According to the Diagnostic and Statistical Manual of Mental Disorders (DSM-5)Footnote1, PTSD is characterized by a variety of symptoms that can generally be grouped into four categories:
- re-experiencing (nightmares, flashbacks, and other intense or prolonged psychological distress);
- avoidance (avoidance of distressing memories, thoughts, feelings, or external reminders of the traumatic event);
- negative cognitions and mood (represents feelings which may include: persistent and distorted sense of blame of self or others, estrangement from others or markedly diminished interest in activities, and/or inability to remember key aspects of the event); and
- arousal (hypervigilance, reckless or self-destructive behavior, irritability or angry outbursts, and sleep disturbances).
A diagnosis of PTSD requires that a certain proportion of these symptoms be present for more than one month and cause significant distress or impairment of functioning. As with most mental disorders, the biological processes involved in PTSD are not fully understood. It cannot be explained why people who experience the same event might either develop PTSD or experience no symptoms.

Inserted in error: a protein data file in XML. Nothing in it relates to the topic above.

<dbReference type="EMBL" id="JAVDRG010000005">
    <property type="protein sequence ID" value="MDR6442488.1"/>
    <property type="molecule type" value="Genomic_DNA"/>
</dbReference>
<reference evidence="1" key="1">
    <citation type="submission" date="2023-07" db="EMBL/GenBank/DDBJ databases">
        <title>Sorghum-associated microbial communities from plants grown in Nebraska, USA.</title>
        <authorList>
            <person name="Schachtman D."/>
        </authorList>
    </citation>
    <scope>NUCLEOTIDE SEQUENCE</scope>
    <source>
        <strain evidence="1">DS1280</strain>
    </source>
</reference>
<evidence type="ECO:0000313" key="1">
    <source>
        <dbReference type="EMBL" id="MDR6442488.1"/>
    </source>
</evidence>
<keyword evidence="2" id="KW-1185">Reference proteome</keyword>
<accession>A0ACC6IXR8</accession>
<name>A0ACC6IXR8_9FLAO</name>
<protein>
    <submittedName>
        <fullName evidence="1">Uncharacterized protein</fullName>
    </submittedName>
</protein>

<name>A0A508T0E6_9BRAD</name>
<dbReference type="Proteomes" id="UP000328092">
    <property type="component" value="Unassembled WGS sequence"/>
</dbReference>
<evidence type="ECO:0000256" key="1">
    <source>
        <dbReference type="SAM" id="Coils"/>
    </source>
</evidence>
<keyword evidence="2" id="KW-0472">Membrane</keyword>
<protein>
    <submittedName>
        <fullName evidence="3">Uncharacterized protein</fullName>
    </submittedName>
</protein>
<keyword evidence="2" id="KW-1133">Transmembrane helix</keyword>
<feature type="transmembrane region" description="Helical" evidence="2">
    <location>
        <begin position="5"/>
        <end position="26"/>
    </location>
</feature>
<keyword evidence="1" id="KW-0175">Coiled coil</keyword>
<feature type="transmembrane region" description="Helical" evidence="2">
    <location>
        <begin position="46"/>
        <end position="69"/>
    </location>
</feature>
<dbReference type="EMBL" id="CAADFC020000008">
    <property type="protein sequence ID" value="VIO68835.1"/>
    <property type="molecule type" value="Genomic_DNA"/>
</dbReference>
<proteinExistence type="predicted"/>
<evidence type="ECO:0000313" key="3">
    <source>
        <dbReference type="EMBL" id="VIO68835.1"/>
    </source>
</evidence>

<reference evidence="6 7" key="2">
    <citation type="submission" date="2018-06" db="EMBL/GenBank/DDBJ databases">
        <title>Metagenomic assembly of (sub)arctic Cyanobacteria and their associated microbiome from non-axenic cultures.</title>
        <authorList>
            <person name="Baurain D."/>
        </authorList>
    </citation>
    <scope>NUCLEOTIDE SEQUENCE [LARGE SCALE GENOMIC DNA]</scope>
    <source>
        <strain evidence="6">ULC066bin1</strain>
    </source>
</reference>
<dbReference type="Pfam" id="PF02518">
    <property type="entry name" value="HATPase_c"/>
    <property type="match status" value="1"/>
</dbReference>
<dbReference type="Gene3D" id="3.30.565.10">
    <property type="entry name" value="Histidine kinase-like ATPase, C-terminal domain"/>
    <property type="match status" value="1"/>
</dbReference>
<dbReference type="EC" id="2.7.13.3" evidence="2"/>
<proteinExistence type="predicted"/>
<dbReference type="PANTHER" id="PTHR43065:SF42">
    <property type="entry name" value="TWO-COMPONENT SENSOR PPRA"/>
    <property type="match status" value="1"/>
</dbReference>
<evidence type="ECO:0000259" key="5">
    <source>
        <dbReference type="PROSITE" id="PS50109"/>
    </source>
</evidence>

OSI is not a diagnosable mental disorder, but may be used to refer to one or more specific diagnosable mental health disorders or to another mental health problem. OSI is used to describe a broad range of problems including diagnosable mental health disorders such as anxiety disorders, depressive disorders, and PTSD, as well as mental health problems that may not meet diagnostic criteria, but still interfere with daily functioning in social, work, or family activities. Colloquially, the operational stressors associated with an OSI typically refer to potentially psychologically traumatic events; however, in some cases operational stressors also refers to other elements of operational duties (e.g., shift work, overtime, upholding a “higher image” in public).
While PTSI, PTSD and OSI are all distinct terms, taken together they capture the range of symptoms and health concerns that the Action Plan is looking to address.
2.2 How Do Post-Traumatic Stress Injuries Impact Public Safety Personnel?
In Canada, it is estimated that there are: 69,000 police personnel; 110,000 firefighters (80,000 volunteer and 30,000 full-time); 30,000 paramedics; 17,000 correctional services personnel; over 7,000 border services personnel; and 18,000 volunteer search and rescue personnelFootnote2.
Public safety personnel face traumatic experiences unique to their occupations on a daily basis (e.g., responding to crimes, accidents, or natural disasters that include serious injuries, deaths, or threats to lives). Given the specific nature of their duties, public safety personnel may also face unique obstacles, including: recurrent exposure to trauma; persistent stigma; and limited access to treatment options that address their specific experiences.